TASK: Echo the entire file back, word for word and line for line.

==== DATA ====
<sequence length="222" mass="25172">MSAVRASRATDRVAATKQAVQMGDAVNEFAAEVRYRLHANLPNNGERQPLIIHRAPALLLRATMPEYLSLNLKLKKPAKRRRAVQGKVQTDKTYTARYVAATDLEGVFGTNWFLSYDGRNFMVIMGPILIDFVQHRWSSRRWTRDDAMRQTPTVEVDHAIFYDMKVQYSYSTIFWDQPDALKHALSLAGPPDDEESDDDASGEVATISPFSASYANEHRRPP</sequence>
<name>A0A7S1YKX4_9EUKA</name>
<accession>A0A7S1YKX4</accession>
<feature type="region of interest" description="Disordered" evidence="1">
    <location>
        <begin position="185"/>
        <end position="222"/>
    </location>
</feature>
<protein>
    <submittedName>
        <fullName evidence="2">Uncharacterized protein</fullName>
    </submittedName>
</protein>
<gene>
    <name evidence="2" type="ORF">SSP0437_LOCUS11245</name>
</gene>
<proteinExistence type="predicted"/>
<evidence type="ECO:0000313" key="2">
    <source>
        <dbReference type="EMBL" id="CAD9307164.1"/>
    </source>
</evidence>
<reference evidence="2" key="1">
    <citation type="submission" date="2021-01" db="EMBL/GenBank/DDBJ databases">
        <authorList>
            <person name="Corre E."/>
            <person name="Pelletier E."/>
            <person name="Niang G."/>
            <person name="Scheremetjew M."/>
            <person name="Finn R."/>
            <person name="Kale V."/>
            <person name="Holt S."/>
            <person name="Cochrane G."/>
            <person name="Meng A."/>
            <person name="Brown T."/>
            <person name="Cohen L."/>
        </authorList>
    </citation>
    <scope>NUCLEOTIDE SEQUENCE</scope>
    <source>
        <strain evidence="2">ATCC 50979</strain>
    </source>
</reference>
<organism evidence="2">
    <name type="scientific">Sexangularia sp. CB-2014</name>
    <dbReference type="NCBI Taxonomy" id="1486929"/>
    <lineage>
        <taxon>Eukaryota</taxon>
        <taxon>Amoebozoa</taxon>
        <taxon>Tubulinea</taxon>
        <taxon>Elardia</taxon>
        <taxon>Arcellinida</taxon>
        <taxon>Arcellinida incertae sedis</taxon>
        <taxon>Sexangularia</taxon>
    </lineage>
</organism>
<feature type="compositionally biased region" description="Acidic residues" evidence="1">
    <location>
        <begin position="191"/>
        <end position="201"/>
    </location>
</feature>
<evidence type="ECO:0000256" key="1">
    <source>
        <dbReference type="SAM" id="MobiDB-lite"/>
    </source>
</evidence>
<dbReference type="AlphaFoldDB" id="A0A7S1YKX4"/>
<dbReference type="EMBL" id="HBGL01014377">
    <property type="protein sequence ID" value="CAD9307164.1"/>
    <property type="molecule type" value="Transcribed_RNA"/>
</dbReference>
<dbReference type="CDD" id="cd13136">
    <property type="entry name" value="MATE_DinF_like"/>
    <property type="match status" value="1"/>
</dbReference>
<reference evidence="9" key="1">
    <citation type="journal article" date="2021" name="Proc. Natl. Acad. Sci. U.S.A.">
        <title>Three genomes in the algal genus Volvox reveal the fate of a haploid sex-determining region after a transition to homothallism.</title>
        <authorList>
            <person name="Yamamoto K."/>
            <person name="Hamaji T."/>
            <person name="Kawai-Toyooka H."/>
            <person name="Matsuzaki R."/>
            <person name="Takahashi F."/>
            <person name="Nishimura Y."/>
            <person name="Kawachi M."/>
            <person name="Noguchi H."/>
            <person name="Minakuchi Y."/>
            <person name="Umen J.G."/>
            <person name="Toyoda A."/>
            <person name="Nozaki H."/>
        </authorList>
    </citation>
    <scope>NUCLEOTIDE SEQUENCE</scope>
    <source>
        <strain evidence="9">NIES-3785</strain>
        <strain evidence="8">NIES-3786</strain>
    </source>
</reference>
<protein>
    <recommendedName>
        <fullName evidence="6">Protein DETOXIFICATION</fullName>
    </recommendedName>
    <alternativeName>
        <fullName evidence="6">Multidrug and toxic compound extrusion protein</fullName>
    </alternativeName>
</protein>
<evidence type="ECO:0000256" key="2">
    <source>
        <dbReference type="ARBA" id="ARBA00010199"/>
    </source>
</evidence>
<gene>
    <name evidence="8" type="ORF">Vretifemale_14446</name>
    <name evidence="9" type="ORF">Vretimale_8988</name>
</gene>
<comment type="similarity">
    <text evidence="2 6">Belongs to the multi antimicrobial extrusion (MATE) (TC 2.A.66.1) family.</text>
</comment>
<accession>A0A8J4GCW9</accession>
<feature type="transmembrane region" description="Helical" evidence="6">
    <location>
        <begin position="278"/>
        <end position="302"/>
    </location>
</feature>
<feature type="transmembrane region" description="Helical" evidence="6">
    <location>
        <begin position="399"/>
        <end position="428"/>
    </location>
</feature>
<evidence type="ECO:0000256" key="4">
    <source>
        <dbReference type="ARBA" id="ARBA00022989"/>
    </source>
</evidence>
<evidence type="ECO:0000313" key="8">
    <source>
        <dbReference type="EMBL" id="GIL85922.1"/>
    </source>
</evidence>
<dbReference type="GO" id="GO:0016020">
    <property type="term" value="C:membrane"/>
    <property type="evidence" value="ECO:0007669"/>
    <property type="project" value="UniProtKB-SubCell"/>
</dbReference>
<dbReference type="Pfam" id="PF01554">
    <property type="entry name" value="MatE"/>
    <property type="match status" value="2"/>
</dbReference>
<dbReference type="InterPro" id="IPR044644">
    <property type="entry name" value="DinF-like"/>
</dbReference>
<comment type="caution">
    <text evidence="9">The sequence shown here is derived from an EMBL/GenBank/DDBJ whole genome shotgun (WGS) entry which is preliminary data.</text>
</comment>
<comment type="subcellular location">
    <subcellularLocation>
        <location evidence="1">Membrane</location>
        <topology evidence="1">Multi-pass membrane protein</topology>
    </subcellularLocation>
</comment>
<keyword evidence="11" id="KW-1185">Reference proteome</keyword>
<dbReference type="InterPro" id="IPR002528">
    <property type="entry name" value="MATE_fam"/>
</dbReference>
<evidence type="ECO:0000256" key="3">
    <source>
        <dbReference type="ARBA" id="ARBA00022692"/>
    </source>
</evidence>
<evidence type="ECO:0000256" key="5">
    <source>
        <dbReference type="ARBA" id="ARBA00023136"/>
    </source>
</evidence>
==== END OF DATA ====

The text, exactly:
<sequence length="222" mass="25172">MSAVRASRATDRVAATKQAVQMGDAVNEFAAEVRYRLHANLPNNGERQPLIIHRAPALLLRATMPEYLSLNLKLKKPAKRRRAVQGKVQTDKTYTARYVAATDLEGVFGTNWFLSYDGRNFMVIMGPILIDFVQHRWSSRRWTRDDAMRQTPTVEVDHAIFYDMKVQYSYSTIFWDQPDALKHALSLAGPPDDEESDDDASGEVATISPFSASYANEHRRPP</sequence>
<name>A0A7S1YKX4_9EUKA</name>
<accession>A0A7S1YKX4</accession>
<feature type="region of interest" description="Disordered" evidence="1">
    <location>
        <begin position="185"/>
        <end position="222"/>
    </location>
</feature>
<protein>
    <submittedName>
        <fullName evidence="2">Uncharacterized protein</fullName>
    </submittedName>
</protein>
<gene>
    <name evidence="2" type="ORF">SSP0437_LOCUS11245</name>
</gene>
<proteinExistence type="predicted"/>
<evidence type="ECO:0000313" key="2">
    <source>
        <dbReference type="EMBL" id="CAD9307164.1"/>
    </source>
</evidence>
<reference evidence="2" key="1">
    <citation type="submission" date="2021-01" db="EMBL/GenBank/DDBJ databases">
        <authorList>
            <person name="Corre E."/>
            <person name="Pelletier E."/>
            <person name="Niang G."/>
            <person name="Scheremetjew M."/>
            <person name="Finn R."/>
            <person name="Kale V."/>
            <person name="Holt S."/>
            <person name="Cochrane G."/>
            <person name="Meng A."/>
            <person name="Brown T."/>
            <person name="Cohen L."/>
        </authorList>
    </citation>
    <scope>NUCLEOTIDE SEQUENCE</scope>
    <source>
        <strain evidence="2">ATCC 50979</strain>
    </source>
</reference>
<organism evidence="2">
    <name type="scientific">Sexangularia sp. CB-2014</name>
    <dbReference type="NCBI Taxonomy" id="1486929"/>
    <lineage>
        <taxon>Eukaryota</taxon>
        <taxon>Amoebozoa</taxon>
        <taxon>Tubulinea</taxon>
        <taxon>Elardia</taxon>
        <taxon>Arcellinida</taxon>
        <taxon>Arcellinida incertae sedis</taxon>
        <taxon>Sexangularia</taxon>
    </lineage>
</organism>
<feature type="compositionally biased region" description="Acidic residues" evidence="1">
    <location>
        <begin position="191"/>
        <end position="201"/>
    </location>
</feature>
<evidence type="ECO:0000256" key="1">
    <source>
        <dbReference type="SAM" id="MobiDB-lite"/>
    </source>
</evidence>
<dbReference type="AlphaFoldDB" id="A0A7S1YKX4"/>
<dbReference type="EMBL" id="HBGL01014377">
    <property type="protein sequence ID" value="CAD9307164.1"/>
    <property type="molecule type" value="Transcribed_RNA"/>
</dbReference>
<dbReference type="CDD" id="cd13136">
    <property type="entry name" value="MATE_DinF_like"/>
    <property type="match status" value="1"/>
</dbReference>
<reference evidence="9" key="1">
    <citation type="journal article" date="2021" name="Proc. Natl. Acad. Sci. U.S.A.">
        <title>Three genomes in the algal genus Volvox reveal the fate of a haploid sex-determining region after a transition to homothallism.</title>
        <authorList>
            <person name="Yamamoto K."/>
            <person name="Hamaji T."/>
            <person name="Kawai-Toyooka H."/>
            <person name="Matsuzaki R."/>
            <person name="Takahashi F."/>
            <person name="Nishimura Y."/>
            <person name="Kawachi M."/>
            <person name="Noguchi H."/>
            <person name="Minakuchi Y."/>
            <person name="Umen J.G."/>
            <person name="Toyoda A."/>
            <person name="Nozaki H."/>
        </authorList>
    </citation>
    <scope>NUCLEOTIDE SEQUENCE</scope>
    <source>
        <strain evidence="9">NIES-3785</strain>
        <strain evidence="8">NIES-3786</strain>
    </source>
</reference>
<protein>
    <recommendedName>
        <fullName evidence="6">Protein DETOXIFICATION</fullName>
    </recommendedName>
    <alternativeName>
        <fullName evidence="6">Multidrug and toxic compound extrusion protein</fullName>
    </alternativeName>
</protein>
<evidence type="ECO:0000256" key="2">
    <source>
        <dbReference type="ARBA" id="ARBA00010199"/>
    </source>
</evidence>
<gene>
    <name evidence="8" type="ORF">Vretifemale_14446</name>
    <name evidence="9" type="ORF">Vretimale_8988</name>
</gene>
<comment type="similarity">
    <text evidence="2 6">Belongs to the multi antimicrobial extrusion (MATE) (TC 2.A.66.1) family.</text>
</comment>
<accession>A0A8J4GCW9</accession>
<feature type="transmembrane region" description="Helical" evidence="6">
    <location>
        <begin position="278"/>
        <end position="302"/>
    </location>
</feature>
<feature type="transmembrane region" description="Helical" evidence="6">
    <location>
        <begin position="399"/>
        <end position="428"/>
    </location>
</feature>
<evidence type="ECO:0000256" key="4">
    <source>
        <dbReference type="ARBA" id="ARBA00022989"/>
    </source>
</evidence>
<evidence type="ECO:0000313" key="8">
    <source>
        <dbReference type="EMBL" id="GIL85922.1"/>
    </source>
</evidence>
<dbReference type="GO" id="GO:0016020">
    <property type="term" value="C:membrane"/>
    <property type="evidence" value="ECO:0007669"/>
    <property type="project" value="UniProtKB-SubCell"/>
</dbReference>
<dbReference type="Pfam" id="PF01554">
    <property type="entry name" value="MatE"/>
    <property type="match status" value="2"/>
</dbReference>
<dbReference type="InterPro" id="IPR044644">
    <property type="entry name" value="DinF-like"/>
</dbReference>
<comment type="caution">
    <text evidence="9">The sequence shown here is derived from an EMBL/GenBank/DDBJ whole genome shotgun (WGS) entry which is preliminary data.</text>
</comment>
<comment type="subcellular location">
    <subcellularLocation>
        <location evidence="1">Membrane</location>
        <topology evidence="1">Multi-pass membrane protein</topology>
    </subcellularLocation>
</comment>
<keyword evidence="11" id="KW-1185">Reference proteome</keyword>
<dbReference type="InterPro" id="IPR002528">
    <property type="entry name" value="MATE_fam"/>
</dbReference>
<evidence type="ECO:0000256" key="3">
    <source>
        <dbReference type="ARBA" id="ARBA00022692"/>
    </source>
</evidence>
<evidence type="ECO:0000256" key="5">
    <source>
        <dbReference type="ARBA" id="ARBA00023136"/>
    </source>
</evidence>